My Role on Peace Boat

Shantel Dickerson with her students at Peace Boat's Welcome Party. Shantel Dickerson

Written by  September 29, 2018

A glimpse into the life of a volunteer teacher.

I have never been in an environment as international as Peace Boat. As I walk around the ship, I hear Indonesian, Spanish, Japanese, Arabic, German, Turkish, English, Italian, French and Chinese. People have come from around the world to join the 99th Global Voyage, and as a result, we have created a very intimate international community aboard Peace Boat.

To give a little context, this 108-day voyage marks the 35th anniversary of Peace Boat’s first cruise. From its inception in 1983 until 1990, Peace Boat only did cruises that travelled around Asia, which lasted for two weeks at a time. It wasn’t until 1990 that the first Global Voyage (around the world trip) embarked from Greece.

Why Greece? The only ship that Peace Boat could charter at that time happened to be a Greek ship. This meant that the Japanese passengers had to fly to Greece to commence their around-the-world journey.

In 1994, due to the popularity of the Global Voyages embarking from Greece, Peace Boat announced that it would embark on a Global Voyage from Japan for the first time in its 11-year history. There was so much interest in joining the voyage, that Peace Boat had to charter a second ship to accommodate all of the Japanese passengers. The second ship embarked 44 days after the first one.

Meet the staff of Peace Boat

Since then, Peace Boat has gone through constant transformation and re-birth to meet the ever-changing needs of the Peace Boat participants and the local communities it serves around the world.

There are many moving pieces when it comes to ensuring a successful and sustainable voyage. The roles on the ship are divided into three major parts: Japan Grace Staff (the company that manages all tours in port as well as the passenger-side administrative duties onboard and at reception), Ocean Dream Staff (comprised of officers, seamen, and crew responsible for the day-to-day operations of the vessel itself), and Peace Boat (the NGO responsible for creating various cultural, educational, and social opportunities for passengers on board).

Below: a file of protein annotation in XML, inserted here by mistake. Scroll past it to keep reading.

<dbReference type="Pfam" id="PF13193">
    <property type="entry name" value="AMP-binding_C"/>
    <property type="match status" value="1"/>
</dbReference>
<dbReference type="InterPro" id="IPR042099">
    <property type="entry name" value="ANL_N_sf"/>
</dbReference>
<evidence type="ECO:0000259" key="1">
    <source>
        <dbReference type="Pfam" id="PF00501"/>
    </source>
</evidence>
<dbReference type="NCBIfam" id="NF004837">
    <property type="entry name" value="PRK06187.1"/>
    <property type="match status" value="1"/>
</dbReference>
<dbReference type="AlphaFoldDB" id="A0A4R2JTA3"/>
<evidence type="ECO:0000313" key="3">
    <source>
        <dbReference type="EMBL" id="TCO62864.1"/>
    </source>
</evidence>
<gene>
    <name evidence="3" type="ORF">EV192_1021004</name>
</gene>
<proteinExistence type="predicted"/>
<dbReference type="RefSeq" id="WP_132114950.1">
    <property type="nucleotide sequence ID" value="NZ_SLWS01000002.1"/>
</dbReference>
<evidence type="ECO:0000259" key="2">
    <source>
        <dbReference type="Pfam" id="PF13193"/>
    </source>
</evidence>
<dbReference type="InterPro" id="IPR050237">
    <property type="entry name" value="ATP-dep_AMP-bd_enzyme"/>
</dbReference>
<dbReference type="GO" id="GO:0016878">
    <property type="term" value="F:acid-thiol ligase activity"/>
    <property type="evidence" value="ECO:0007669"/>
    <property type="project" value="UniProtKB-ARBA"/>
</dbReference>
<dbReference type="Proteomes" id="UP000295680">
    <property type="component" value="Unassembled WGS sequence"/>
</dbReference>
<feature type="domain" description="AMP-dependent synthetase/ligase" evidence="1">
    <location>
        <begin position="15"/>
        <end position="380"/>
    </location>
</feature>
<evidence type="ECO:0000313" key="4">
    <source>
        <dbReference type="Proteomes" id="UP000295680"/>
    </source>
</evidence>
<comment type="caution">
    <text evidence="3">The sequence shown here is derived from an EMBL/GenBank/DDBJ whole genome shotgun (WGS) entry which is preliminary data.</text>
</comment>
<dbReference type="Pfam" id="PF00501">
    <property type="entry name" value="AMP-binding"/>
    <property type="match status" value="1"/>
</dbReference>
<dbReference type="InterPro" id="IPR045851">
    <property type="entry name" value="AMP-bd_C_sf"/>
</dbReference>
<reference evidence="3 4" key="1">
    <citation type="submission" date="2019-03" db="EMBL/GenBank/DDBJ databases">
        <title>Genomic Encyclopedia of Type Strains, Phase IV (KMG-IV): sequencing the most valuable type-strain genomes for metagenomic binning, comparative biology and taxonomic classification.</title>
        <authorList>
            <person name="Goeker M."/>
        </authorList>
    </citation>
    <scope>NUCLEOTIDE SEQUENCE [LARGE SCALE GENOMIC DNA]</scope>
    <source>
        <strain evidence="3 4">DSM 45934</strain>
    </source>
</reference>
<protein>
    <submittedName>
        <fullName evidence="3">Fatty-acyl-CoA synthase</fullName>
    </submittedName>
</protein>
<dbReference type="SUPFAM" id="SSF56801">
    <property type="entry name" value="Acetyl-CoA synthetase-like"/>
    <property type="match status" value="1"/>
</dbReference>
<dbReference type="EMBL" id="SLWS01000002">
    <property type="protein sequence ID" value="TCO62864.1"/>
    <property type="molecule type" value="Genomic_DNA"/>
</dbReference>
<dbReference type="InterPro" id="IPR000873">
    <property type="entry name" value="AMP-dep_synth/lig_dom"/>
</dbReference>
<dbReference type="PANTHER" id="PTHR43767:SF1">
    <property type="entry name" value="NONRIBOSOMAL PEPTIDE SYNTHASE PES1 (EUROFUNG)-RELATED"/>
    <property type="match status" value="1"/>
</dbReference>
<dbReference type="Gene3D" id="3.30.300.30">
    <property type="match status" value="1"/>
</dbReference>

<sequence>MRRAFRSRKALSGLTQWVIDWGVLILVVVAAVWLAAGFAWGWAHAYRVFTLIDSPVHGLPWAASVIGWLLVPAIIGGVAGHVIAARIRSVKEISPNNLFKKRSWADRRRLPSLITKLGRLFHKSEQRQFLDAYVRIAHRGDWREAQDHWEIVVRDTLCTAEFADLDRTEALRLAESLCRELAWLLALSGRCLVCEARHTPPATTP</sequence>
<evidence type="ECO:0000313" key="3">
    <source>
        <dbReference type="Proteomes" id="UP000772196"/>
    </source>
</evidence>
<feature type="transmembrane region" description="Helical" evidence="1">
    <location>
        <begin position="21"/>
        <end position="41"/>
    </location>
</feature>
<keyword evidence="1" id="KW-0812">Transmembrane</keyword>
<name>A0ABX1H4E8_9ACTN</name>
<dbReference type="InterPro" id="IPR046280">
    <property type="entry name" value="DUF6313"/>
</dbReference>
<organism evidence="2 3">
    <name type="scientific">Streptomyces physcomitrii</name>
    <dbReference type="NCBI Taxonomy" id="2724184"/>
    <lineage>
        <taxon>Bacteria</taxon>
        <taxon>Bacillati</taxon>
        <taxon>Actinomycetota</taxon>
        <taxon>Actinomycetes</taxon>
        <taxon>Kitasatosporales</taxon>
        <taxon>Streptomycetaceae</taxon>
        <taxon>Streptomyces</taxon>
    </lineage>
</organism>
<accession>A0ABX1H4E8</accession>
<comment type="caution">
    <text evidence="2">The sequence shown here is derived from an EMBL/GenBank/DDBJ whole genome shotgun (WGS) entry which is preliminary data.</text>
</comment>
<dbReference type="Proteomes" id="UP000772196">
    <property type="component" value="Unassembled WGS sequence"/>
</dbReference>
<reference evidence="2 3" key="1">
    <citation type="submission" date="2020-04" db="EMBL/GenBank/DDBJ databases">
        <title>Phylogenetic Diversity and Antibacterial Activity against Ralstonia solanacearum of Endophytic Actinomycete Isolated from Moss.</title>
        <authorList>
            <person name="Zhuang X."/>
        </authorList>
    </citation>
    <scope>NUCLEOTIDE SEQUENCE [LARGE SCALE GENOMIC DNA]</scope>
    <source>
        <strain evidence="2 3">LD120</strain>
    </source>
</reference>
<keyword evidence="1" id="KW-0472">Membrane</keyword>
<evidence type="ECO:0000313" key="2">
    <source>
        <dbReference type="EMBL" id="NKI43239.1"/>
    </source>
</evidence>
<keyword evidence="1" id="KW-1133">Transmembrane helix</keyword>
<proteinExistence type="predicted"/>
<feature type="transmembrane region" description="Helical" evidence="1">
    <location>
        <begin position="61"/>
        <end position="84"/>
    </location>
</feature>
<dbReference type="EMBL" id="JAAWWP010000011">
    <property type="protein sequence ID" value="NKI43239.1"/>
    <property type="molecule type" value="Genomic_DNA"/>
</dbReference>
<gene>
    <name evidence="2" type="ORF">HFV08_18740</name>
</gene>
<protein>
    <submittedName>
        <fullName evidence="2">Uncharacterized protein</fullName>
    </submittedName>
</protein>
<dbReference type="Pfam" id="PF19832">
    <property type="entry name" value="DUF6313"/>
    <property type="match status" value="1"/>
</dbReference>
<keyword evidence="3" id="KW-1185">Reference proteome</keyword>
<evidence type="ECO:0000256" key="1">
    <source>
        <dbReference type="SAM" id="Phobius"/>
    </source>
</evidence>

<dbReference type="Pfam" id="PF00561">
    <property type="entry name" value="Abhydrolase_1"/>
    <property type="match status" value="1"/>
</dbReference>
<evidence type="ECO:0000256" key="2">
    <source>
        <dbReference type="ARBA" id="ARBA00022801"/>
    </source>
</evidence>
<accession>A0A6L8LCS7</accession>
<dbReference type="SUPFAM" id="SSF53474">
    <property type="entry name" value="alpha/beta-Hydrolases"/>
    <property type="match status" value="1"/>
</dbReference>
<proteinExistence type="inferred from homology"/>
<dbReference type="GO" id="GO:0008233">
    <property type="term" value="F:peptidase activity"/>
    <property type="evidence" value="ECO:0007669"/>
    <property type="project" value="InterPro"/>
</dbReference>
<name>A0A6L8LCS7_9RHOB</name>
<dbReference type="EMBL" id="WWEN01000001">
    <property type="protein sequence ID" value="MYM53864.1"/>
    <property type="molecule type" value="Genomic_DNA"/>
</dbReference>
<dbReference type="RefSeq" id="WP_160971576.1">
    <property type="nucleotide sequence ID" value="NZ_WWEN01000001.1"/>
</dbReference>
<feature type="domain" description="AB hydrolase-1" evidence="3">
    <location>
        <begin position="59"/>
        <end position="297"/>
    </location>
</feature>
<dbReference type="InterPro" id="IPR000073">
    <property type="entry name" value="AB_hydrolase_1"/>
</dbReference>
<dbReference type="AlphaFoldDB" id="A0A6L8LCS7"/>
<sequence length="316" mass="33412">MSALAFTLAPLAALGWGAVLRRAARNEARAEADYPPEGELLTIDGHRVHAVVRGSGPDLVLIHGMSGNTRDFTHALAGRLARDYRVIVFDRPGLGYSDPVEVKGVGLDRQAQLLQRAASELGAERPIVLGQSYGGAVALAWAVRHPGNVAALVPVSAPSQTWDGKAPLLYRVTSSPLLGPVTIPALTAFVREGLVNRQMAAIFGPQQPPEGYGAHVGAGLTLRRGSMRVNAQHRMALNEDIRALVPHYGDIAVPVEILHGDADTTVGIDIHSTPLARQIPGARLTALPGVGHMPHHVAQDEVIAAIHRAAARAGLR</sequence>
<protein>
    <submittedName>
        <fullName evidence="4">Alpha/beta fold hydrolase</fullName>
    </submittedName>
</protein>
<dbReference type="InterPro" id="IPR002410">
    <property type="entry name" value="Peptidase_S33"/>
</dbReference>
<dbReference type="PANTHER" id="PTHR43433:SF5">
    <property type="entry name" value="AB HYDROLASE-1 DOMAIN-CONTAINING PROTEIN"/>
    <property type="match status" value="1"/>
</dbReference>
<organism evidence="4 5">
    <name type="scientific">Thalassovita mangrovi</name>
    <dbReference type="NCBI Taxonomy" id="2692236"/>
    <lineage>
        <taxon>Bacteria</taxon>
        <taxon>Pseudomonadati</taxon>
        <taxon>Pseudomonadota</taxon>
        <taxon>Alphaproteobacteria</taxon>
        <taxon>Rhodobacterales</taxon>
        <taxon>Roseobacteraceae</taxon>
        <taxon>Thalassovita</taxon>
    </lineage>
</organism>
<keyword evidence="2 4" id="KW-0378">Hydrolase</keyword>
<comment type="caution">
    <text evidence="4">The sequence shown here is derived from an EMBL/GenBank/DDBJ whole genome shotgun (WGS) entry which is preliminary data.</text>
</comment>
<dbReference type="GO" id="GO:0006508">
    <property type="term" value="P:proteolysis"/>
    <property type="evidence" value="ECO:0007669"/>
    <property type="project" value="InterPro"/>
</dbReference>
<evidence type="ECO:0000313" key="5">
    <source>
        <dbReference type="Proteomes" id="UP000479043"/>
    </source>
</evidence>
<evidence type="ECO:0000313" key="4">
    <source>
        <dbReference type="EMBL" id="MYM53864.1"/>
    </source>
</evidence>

I have joined Peace Boat (the NGO) as a GET (Global English/Espanol Teacher) volunteer English teacher. Peace Boat aims to promote intercultural exchange, and the GET program supports that aim by giving students the linguistic keys to connect with the local people of the communities we will visit around the world.

I am one of nine volunteer teachers, each of us coming from countries all around the world. For some of us, our first language is English, for others it is Spanish or Italian. Each of us have unique backgrounds, with some of us having been teachers our whole lives, and others who have transitioned from fields such as radiology or chemical engineering.

A day in the life

In the sweltering heat of Yokohama, we boarded the ship in late August to begin our onboard orientation before the arrival of passengers. For those first few days, we learned more about the GET philosophy for teaching English and Spanish, met the volunteer communication coordinators who are responsible for all the translation and interpretation onboard, and began thinking ahead to the different events we wanted to host throughout the voyage.

A week or so into the voyage, we began teaching our classes. Group classes are usually comprised of five to seven students and each teacher is responsible for teaching one to three of these group classes throughout the voyage. Most teachers are also responsible for one-on-one private lessons that meet a couple times per week. GET teachers also hold “open” events on the ship, where non-GET students can join language workshops and classes.

Though my day-to-day schedule varies greatly, here is an example of a day in the life of a volunteer GET teacher:

8:00-8:40" Private English Lesson
9:00-10:00: Lesson Prep
10:00-11:00: Presentation by a guest lecturer
11:20-12:20 Group English Lesson
12:30-1:30 Lunch
2:00-3:00 Lesson Prep
3:00-4:00 Group English Lesson
4:00-5:00 English/Spanish Study Lounge
5:00-6:00 GET Teachers Team Meeting
6:30-7:30 Dinner
7:30-8:30 Presentation by a Guest Lecturer
9:00-10:00 Event Prep
10:30-11:30 Salsa Night

As you can see, though a GET volunteer teacher’s number one priority is to provide quality lessons for our students, it is also possible to attend various educational and social events around the ship. 

While there is a lot of work and many long days that go into being a GET volunteer teacher, it has been an extremely rewarding experience thus far, and I can’t wait to share more in the future.

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Published in Volunteer Abroad Blogs
Shantel Dickerson

Shantel Dickerson is a Japanese Exchange and Teaching Programme (JET) participant who is teaching English to high school students in Beppu, Japan. Shantel will join Peace Boat for four months as a volunteer English teacher and travel to 23 countries.

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